While Kutuzov was talking to Raevski and dictating the order of the day, Wolzogen returned from Barclay and said that General Barclay wished to have written confirmation of the order the field marshal had given.
Kutuzov, without looking at Wolzogen, gave directions for the order to be written out which the former commander in chief, to avoid personal responsibility, very judiciously wished to receive.
And by means of that mysterious indefinable bond which maintains throughout an army one and the same temper, known as"the spirit of the army," and which constitutes the sinew of war, Kutuzov's words, his order for a battle next day, immediately became known from one end of the army to the other.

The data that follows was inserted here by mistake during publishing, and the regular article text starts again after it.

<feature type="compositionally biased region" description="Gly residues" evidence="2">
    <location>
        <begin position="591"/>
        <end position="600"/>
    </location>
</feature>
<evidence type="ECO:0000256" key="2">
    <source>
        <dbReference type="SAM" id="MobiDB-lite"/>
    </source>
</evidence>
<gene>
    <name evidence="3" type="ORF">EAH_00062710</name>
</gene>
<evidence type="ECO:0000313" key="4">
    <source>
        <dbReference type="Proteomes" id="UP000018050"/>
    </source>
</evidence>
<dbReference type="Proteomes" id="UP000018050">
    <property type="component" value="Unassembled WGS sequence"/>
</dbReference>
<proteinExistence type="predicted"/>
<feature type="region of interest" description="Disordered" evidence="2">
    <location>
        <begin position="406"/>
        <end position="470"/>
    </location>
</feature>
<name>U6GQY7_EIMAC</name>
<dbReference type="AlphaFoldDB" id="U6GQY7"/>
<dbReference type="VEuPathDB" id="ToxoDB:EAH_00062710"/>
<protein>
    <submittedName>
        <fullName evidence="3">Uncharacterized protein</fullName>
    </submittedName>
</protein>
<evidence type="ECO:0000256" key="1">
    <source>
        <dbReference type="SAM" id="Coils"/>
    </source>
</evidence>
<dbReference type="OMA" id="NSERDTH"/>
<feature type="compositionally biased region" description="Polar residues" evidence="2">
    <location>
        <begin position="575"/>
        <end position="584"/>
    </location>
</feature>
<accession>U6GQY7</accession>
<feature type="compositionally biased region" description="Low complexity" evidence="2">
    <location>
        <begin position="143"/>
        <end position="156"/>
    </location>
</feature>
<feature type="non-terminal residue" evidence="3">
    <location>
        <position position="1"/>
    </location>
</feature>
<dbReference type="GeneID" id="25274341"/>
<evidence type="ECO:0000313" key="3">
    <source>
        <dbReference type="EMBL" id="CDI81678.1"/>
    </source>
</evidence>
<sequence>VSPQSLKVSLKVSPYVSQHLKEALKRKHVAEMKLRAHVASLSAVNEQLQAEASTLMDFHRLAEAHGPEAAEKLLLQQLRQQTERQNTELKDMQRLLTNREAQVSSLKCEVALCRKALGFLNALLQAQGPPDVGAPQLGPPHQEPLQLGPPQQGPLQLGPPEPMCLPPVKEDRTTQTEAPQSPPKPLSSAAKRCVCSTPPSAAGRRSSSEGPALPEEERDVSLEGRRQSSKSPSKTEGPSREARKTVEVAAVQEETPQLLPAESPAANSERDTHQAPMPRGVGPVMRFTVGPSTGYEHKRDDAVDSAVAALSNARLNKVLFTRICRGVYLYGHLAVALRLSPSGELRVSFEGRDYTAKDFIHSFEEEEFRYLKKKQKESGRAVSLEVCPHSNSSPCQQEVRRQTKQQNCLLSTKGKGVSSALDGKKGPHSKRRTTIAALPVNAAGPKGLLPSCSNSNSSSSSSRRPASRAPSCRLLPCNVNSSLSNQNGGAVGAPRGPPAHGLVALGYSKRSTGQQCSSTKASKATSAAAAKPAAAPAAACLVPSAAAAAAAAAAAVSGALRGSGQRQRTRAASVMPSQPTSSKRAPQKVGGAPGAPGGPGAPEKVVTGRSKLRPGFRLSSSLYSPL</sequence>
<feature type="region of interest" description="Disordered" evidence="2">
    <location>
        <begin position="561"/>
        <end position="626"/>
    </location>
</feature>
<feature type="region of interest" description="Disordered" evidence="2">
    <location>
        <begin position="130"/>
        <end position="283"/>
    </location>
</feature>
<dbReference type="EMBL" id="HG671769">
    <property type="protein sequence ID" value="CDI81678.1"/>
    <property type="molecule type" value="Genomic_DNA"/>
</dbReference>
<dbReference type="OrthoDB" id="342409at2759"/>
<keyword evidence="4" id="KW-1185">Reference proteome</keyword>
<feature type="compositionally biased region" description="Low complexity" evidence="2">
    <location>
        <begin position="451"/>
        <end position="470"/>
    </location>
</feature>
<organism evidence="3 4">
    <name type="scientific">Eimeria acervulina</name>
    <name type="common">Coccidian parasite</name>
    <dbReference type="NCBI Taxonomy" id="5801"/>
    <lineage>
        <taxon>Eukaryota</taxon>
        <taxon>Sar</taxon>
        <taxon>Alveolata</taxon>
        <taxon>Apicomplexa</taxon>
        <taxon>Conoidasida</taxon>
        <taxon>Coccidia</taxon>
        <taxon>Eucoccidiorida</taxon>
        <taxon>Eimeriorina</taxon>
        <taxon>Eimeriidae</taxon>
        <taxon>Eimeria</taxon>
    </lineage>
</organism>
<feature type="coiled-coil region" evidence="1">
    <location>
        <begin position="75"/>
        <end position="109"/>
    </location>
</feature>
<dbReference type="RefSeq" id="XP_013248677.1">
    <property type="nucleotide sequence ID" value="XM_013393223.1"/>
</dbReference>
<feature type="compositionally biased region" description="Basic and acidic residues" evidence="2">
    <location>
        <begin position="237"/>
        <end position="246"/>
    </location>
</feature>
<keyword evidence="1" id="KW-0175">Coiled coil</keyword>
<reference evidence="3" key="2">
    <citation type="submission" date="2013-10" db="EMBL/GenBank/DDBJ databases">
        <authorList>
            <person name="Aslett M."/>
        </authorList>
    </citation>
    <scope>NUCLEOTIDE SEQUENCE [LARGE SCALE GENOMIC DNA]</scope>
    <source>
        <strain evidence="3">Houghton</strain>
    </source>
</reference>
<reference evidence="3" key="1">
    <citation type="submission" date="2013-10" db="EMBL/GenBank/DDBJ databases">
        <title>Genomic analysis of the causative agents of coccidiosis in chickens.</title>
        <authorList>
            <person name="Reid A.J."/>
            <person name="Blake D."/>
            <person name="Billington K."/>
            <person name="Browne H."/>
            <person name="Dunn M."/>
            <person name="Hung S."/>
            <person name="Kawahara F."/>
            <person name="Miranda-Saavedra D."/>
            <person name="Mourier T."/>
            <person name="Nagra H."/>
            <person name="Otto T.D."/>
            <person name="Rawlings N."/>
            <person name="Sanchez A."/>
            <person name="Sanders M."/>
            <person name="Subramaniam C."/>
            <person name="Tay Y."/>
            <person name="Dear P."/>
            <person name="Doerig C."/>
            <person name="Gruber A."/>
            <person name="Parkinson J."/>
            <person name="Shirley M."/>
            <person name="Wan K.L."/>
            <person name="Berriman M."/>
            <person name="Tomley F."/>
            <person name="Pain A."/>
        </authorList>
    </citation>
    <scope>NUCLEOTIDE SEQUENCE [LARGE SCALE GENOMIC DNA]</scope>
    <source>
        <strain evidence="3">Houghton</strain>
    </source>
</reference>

It was far from being the same words or the same order that reached the farthest links of that chain. The tales passing from mouth to mouth at different ends of the army did not even resemble what Kutuzov had said, but the sense of his words spread everywhere because what he said was not the outcome of cunning calculations, but of a feeling that lay in the commander in chief's soul as in that of every Russian.
And on learning that tomorrow they were to attack the enemy, and hearing from the highest quarters a confirmation of what they wanted to believe, the exhausted, wavering men felt comforted and inspirited.